This study, funded by the Motor Accidents Authority of NSW (MAA), aimed to determine the annual distance travelled by registered motorcycles in NSW by make and type. This information was then related to patterns of crash involvement and crash risk for NSW motorcycles. The exposure survey was conducted in two parts with an initial mail-out to a random sample of 6,000 owners of NSW registered motorcycles to collect baseline survey data and odometer readings followed by a further mailing 6 months later to collect a final odometer reading and further information on usage patterns. The NSW Roads & Traffic Authority (RTA) assisted in drawing the initial sample of current motorcycle owners. A blind technique was used to protect the privacy of those in the sample and only mass, anonymous data were used in the analysis and preparation of this paper.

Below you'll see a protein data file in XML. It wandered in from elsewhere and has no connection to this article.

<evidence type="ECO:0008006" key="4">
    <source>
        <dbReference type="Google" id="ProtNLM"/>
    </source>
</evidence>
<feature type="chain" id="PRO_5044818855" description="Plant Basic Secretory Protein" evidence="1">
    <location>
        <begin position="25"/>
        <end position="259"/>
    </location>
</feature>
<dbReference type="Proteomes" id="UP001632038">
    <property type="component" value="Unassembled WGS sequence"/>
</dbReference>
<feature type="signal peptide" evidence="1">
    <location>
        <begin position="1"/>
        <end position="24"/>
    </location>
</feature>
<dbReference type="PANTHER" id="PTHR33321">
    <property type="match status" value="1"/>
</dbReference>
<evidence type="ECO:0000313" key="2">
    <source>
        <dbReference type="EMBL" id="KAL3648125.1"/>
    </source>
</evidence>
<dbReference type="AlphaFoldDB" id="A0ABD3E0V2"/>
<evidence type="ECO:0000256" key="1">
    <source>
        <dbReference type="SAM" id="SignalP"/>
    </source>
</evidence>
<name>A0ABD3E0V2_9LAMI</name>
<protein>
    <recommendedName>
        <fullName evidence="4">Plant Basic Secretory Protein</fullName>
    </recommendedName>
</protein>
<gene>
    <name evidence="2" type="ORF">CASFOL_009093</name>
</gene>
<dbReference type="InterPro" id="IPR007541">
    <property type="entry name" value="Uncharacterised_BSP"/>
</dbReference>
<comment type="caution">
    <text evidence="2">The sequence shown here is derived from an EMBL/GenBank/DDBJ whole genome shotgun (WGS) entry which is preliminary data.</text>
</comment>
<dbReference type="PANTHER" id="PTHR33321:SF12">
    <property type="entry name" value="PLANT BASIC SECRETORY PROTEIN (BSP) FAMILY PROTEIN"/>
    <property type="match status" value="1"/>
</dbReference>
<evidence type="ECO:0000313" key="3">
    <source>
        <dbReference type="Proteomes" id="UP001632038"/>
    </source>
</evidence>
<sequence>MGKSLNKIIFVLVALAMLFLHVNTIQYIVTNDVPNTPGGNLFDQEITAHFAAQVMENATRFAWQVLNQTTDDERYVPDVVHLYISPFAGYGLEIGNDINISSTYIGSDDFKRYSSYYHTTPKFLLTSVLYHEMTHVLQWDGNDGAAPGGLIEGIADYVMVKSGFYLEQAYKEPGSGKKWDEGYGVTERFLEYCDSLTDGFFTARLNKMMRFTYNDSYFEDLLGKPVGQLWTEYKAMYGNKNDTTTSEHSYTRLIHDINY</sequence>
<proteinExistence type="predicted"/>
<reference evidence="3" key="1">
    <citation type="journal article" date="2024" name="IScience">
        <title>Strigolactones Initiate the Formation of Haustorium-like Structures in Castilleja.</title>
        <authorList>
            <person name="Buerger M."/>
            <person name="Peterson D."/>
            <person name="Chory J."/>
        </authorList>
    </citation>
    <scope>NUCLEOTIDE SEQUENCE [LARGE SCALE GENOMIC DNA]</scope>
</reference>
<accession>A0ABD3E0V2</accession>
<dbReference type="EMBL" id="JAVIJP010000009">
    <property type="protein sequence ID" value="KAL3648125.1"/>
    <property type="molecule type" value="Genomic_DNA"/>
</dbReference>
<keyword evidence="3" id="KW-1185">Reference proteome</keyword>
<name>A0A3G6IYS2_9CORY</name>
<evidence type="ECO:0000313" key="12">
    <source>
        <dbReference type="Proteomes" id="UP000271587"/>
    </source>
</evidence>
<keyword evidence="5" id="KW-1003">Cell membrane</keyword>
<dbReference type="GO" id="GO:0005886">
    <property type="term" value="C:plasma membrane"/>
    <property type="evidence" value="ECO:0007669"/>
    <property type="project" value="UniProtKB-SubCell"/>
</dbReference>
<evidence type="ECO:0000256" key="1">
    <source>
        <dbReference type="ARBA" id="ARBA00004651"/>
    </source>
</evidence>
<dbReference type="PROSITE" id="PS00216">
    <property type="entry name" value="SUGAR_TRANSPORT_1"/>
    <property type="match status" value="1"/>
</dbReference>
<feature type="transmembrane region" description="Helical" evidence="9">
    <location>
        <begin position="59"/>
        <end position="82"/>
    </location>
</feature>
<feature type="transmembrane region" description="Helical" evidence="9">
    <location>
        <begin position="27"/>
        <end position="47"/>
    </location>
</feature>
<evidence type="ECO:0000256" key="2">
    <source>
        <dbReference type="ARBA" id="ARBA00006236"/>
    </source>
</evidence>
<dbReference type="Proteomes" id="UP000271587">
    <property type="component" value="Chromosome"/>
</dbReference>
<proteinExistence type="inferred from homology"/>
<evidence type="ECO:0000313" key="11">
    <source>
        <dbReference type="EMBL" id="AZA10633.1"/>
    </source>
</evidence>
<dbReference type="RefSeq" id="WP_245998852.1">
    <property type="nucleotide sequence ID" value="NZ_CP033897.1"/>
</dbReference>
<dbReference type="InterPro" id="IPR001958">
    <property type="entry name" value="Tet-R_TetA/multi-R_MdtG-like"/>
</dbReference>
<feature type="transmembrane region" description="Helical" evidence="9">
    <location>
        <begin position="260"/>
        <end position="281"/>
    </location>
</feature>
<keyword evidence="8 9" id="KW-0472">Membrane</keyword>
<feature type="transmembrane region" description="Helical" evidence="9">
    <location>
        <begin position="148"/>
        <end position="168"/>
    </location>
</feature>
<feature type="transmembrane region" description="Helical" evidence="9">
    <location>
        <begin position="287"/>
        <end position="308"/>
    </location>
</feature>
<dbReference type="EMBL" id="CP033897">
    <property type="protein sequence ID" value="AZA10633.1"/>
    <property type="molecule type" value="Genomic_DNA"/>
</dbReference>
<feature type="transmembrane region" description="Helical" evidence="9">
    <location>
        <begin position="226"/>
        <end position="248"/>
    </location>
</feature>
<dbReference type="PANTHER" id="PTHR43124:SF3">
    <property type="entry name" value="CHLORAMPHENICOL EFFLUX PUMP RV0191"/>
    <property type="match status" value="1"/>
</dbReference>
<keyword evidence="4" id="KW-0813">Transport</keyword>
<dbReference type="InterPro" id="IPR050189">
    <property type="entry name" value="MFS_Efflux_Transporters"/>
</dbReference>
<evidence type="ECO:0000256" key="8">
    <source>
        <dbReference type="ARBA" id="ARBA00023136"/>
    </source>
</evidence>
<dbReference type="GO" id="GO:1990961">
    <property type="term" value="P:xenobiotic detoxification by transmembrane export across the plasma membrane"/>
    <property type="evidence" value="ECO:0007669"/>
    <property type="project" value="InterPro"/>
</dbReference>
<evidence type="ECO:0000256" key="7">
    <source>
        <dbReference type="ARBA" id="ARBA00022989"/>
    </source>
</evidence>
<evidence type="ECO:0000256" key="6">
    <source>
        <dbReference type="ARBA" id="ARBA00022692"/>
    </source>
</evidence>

The paper summarises the analysis of exposure/usage data from the second, follow-up survey. Distance travelled estimates are compared with those from recent Australian Bureau of Statistics (ABS) vehicle usage surveys. Usage patterns by variables such as type and make of motorcycle, age of rider, experience of rider and area of residence are also reported. Self-reported crash involvement patterns are also reported and analysed. Overall, the preliminary pattern of results reported is not inconsistent with that reported in the Australian and international literature. However, it is of note that the estimated annual distance travelled for motorcycles in the sample was substantially higher than that of the last (2001) ABS estimate. This implies that the exposure to risk of motorcycles may be higher than previously thought. While this moderates the over-involvement of motorcycles relative to passenger cars per distance travelled, the relative risk is still very high.